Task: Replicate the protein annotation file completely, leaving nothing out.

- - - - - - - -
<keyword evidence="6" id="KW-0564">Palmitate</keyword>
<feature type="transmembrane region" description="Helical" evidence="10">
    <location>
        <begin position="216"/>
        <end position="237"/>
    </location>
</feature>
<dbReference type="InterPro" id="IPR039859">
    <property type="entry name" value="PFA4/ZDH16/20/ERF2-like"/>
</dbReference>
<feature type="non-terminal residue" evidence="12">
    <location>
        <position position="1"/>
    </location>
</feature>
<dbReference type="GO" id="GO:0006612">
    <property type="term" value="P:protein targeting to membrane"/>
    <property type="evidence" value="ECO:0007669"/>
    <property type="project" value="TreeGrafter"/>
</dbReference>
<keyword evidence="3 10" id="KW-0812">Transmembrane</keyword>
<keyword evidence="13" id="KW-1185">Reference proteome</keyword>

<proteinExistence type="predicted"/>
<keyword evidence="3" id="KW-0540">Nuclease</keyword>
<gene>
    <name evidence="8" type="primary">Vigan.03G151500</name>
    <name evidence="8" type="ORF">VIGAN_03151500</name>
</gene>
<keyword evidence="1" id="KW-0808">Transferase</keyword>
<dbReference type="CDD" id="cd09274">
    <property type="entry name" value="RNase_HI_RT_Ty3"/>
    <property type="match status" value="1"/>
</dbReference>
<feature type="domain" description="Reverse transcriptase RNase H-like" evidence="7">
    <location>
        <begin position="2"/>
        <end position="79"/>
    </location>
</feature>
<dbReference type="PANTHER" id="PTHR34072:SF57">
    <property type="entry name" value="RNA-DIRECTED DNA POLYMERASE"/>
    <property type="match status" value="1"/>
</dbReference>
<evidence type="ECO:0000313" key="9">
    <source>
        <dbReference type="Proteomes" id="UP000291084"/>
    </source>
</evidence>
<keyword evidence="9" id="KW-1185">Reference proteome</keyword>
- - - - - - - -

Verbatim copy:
<keyword evidence="6" id="KW-0564">Palmitate</keyword>
<feature type="transmembrane region" description="Helical" evidence="10">
    <location>
        <begin position="216"/>
        <end position="237"/>
    </location>
</feature>
<dbReference type="InterPro" id="IPR039859">
    <property type="entry name" value="PFA4/ZDH16/20/ERF2-like"/>
</dbReference>
<feature type="non-terminal residue" evidence="12">
    <location>
        <position position="1"/>
    </location>
</feature>
<dbReference type="GO" id="GO:0006612">
    <property type="term" value="P:protein targeting to membrane"/>
    <property type="evidence" value="ECO:0007669"/>
    <property type="project" value="TreeGrafter"/>
</dbReference>
<keyword evidence="3 10" id="KW-0812">Transmembrane</keyword>
<keyword evidence="13" id="KW-1185">Reference proteome</keyword>

<proteinExistence type="predicted"/>
<keyword evidence="3" id="KW-0540">Nuclease</keyword>
<gene>
    <name evidence="8" type="primary">Vigan.03G151500</name>
    <name evidence="8" type="ORF">VIGAN_03151500</name>
</gene>
<keyword evidence="1" id="KW-0808">Transferase</keyword>
<dbReference type="CDD" id="cd09274">
    <property type="entry name" value="RNase_HI_RT_Ty3"/>
    <property type="match status" value="1"/>
</dbReference>
<feature type="domain" description="Reverse transcriptase RNase H-like" evidence="7">
    <location>
        <begin position="2"/>
        <end position="79"/>
    </location>
</feature>
<dbReference type="PANTHER" id="PTHR34072:SF57">
    <property type="entry name" value="RNA-DIRECTED DNA POLYMERASE"/>
    <property type="match status" value="1"/>
</dbReference>
<evidence type="ECO:0000313" key="9">
    <source>
        <dbReference type="Proteomes" id="UP000291084"/>
    </source>
</evidence>
<keyword evidence="9" id="KW-1185">Reference proteome</keyword>